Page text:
The worst part, though, is in Kentucky. In Kentucky we're being told that at least in one place there was a mobile home that literally was picked up by one of the tornadoes that touched down there. It picked up the mobile home and then the mobile home caught fire. There was at least one person inside who was killed, according to officials, as a result of the fire. Now that was in Marshall County.

Hopkins County, as well, 40 to 50 homes destroyed 40 Nationals Guardsmen there, 20 to 30 National Guardsmen in the other part of Marshall County. In Tennessee we're told three other counties were affected by the tornadoes, although they can't confirm that they were actual touchdowns.

As for this area here, in Nashville, where we are right now, they got quite a scare. And they know about scares and they know about tornadoes. Because back in 1998 around April, they got hit by a massive tornado that tore right through town.

Let me show you something. If you can give them that shot, John, that's the coliseum right across the Cumberland River, Anderson, that's where the NFL's Tennessee Titans play. That building was partially destroyed when that tornado came through here. As a matter of fact, back then they say they had as many as 300 other buildings.

Let me show you what they did too. And this is important because this is something that happened tonight, that we suddenly started hearing. I'll try to show it to you with this light. You see that up there? That's a siren. They mayor said after that tornado, it would never happen again. He'd make sure the people would be warned. That siren right there, with those four speakers, started blasting tonight. And when it did, you could see the people, even in this downtown area startledly start to scurry.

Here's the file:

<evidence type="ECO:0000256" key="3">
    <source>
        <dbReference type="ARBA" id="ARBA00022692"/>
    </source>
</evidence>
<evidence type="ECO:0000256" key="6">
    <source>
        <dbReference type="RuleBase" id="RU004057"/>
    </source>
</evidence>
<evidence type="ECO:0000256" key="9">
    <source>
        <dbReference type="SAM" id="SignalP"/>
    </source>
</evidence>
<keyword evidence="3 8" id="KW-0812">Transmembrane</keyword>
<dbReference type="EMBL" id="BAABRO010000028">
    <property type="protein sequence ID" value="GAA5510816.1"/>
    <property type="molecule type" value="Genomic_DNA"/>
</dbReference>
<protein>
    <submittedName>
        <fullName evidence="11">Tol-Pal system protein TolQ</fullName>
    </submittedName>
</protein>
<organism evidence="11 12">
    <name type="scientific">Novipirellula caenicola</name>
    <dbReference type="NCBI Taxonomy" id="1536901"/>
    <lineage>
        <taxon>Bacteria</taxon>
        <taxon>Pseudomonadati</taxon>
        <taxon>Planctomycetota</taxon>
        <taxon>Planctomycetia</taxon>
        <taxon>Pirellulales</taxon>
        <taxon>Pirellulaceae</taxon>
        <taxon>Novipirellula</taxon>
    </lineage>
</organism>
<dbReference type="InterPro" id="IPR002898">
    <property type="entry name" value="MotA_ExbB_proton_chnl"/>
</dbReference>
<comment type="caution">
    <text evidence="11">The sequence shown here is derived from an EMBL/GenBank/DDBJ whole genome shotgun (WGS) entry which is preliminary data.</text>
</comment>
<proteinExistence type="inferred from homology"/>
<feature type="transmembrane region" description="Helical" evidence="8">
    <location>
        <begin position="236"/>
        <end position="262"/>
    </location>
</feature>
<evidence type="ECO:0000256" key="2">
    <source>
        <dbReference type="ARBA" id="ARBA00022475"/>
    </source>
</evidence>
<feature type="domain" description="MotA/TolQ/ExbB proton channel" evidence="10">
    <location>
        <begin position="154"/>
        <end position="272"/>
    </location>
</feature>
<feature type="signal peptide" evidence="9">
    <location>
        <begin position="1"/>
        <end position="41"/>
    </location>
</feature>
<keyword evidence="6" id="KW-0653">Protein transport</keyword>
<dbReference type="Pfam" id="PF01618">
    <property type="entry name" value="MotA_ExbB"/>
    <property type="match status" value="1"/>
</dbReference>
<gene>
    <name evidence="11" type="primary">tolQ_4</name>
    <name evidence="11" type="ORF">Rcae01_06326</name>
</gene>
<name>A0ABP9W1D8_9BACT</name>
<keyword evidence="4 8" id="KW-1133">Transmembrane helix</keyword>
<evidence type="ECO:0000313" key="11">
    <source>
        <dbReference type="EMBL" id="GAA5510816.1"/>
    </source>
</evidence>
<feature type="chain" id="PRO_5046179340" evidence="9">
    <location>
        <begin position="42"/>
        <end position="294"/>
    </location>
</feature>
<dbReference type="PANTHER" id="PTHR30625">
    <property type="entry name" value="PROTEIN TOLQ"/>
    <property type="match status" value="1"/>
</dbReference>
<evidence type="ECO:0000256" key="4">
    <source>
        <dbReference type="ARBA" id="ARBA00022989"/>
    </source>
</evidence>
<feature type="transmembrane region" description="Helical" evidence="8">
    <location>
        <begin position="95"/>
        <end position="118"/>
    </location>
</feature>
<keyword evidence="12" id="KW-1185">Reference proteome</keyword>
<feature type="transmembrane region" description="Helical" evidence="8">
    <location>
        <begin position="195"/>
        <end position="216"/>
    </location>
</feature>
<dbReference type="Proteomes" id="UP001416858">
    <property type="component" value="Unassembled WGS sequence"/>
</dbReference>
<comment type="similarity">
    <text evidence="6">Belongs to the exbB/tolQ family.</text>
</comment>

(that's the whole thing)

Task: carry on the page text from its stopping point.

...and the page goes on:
So that's pretty much the situation here. They pretty much dodged the bullet in Nashville itself. But the surrounding area has pretty much been affected and some of them hit real hard. Anderson, back over to you.

COOPER: We'll continue to watch the storms throughout the hour. Rick Sanchez, thanks.

The Food and Drug Administration is under fire again tonight, with lawmakers accusing the FDA of putting politics above science. It's the latest twist in the saga of the morning after pill -- the emergency contraceptive that's become a flashpoint in the abortion debate.

For nearly two years the company that makes the pill has been seeking approval to sell it without a prescription. Conservatives, who consider the pill tantamount to apportion, have lobbied fiercely against that happening.

Now in August, the FDA did something it rarely does. It ignored the advice of its own expert advisers and ruled against allowing over- the-counter sales.

Today, the investigative arm of Congress released its long- awaited report on how that decision was made and it may surprise you. Here's CNN Joe Johns.

JOE JOHNS, CNN CONGRESSIONAL CORRESPONDENT (voice-over): This is what's causing all the controversy: A 35-page report by the non- partisan Government Accountability Office that raises serious questions about how and why the Food and Drug Administration refused to allow over-the-counter sales of the morning after drug Plan B.